Is there a way to divide/simplify a pattern match to avoid getting this error ? Sometimes the Json String that I'm trying to match is way too long and it causes errors on a batch a class.

I am currently using 2 regex to process the data on the string. Code:

    String fieldsGroup = String.join(fieldsToConvertToList, '"|"');
    fieldsGroup = '("' + fieldsGroup + '")'; 
    String fieldsRegex = fieldsGroup + '(:")(.[^",]+)*(",)'; 
    Pattern myPattern = Pattern.compile(fieldsRegex); 
    Matcher myMatcher = myPattern.matcher(jsonData);
    System.debug('matcher: ' + myMatcher);
        if(myMatcher.groupCount() == 4){
            String stringToReplace = myMatcher.group(0);
            String replacementString = myMatcher.group(1) + ':["' + myMatcher.group(3) + '"],';
            jsonData = jsonData.replaceFirst(stringToReplace, replacementString);

    String regex = '(\\s|:|_|-||)(?=[^":]*":)';
    jsonData = jsonData.replaceAll(regex, '');

1 Answer 1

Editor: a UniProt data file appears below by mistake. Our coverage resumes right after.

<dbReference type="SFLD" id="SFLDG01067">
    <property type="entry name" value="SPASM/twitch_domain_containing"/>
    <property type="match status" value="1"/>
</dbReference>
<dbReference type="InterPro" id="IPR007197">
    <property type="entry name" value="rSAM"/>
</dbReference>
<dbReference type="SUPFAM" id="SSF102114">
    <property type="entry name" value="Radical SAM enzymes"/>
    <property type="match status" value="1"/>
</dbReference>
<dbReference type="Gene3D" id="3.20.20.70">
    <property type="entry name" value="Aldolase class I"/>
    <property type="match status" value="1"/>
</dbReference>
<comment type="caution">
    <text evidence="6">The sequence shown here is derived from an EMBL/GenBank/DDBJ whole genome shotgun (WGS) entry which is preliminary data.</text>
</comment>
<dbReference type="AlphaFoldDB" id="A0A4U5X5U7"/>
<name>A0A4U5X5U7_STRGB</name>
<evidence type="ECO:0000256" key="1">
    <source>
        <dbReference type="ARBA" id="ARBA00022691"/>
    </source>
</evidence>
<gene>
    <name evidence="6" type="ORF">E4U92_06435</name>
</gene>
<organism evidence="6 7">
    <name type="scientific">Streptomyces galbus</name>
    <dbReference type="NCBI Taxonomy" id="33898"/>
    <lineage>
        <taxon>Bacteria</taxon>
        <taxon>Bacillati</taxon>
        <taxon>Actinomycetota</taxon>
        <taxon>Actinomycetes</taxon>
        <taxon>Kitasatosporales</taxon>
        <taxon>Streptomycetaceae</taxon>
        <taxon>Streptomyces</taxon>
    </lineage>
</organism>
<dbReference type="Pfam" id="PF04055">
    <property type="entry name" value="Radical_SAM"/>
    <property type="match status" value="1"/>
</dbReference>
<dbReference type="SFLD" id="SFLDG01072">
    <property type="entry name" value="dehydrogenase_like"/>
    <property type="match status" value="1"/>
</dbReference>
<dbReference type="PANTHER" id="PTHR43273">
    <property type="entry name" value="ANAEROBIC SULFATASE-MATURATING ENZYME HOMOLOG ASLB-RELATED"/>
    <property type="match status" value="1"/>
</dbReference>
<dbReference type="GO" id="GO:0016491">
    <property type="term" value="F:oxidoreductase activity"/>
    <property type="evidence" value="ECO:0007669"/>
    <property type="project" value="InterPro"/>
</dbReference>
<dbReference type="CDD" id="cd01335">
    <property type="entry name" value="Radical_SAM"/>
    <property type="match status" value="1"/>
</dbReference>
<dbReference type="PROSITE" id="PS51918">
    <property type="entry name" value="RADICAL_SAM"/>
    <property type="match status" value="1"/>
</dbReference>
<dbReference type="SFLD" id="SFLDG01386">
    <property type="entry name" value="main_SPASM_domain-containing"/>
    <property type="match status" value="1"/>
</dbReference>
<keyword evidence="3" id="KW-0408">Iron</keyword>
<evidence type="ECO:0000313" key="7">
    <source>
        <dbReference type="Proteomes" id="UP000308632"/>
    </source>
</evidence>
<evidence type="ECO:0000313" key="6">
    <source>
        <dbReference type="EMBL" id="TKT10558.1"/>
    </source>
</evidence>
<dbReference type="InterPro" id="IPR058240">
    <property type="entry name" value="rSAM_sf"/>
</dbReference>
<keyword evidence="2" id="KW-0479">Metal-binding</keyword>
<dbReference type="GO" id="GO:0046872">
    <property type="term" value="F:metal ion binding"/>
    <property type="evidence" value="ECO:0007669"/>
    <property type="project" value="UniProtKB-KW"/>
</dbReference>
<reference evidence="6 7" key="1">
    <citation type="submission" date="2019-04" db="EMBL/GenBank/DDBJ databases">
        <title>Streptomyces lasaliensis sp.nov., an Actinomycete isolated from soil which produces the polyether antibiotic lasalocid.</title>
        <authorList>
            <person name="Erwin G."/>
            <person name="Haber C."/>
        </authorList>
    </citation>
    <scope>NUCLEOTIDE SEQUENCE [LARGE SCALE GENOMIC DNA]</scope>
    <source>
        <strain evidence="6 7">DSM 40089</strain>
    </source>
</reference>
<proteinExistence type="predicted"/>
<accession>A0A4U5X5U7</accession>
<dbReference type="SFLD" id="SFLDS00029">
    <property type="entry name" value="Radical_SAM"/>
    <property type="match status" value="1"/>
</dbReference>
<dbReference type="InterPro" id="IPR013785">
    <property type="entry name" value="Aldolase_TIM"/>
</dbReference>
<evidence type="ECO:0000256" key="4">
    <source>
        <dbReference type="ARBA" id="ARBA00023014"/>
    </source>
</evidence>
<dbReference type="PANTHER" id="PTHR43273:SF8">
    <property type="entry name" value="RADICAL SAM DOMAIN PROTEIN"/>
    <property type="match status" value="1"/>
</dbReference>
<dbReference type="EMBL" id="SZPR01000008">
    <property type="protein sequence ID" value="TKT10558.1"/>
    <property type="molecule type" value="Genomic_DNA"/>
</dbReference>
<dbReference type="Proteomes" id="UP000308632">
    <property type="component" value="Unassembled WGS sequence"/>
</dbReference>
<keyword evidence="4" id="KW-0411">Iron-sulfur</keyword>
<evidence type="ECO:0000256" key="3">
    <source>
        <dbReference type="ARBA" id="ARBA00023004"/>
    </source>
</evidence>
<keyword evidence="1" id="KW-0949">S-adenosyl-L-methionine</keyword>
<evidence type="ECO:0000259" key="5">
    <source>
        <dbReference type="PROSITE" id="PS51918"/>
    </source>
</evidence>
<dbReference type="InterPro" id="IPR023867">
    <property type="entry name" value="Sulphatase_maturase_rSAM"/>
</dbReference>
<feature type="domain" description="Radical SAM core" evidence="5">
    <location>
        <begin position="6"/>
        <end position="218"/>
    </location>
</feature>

A regular expression isn't appropriate here. Use the JSON language features.

Map<String, Object> jsonData = (Map<String, Object>)jsonString.deserializeUntyped();
for(String fieldToConvertToList: fieldsToConvertToList) {
  Object value = jsonData.get(fieldToConvertToList);
  if(value instanceOf String) {
    jsonData.put(fieldToConvertToList, ((String)value).split(','));

You could also use JSONParser, which is slower, but easier to handle recursion, etc.

As a general rule, you shouldn't be manipulating JSON manually. For example, you've forgotten about escaped quotes inside string properties. Someone some day might experience a bug because quotes were not anticipated. Using language features prevents that from happening.

You could also technically just use indexOf to find each field and the values from there, but again, this is more complicated than it has to be.

  • I understand. My JSON structure is a bit complex so I'm not sure if this could work(Objects might be inside of an array). Also, this might solve the issue with the first regex, but the second one(Which removes spaces from attributes to parse fields into a wrapper) still will have the same problem.
    – peepoCode
    Feb 6 at 19:38
  • @peepoCode You can use instanceOf to recursively parse any level of complexity. This answer didn't go there because you didn't mention complexity, but I kind of guessed there may have been.
    – sfdcfox
    Feb 6 at 21:00

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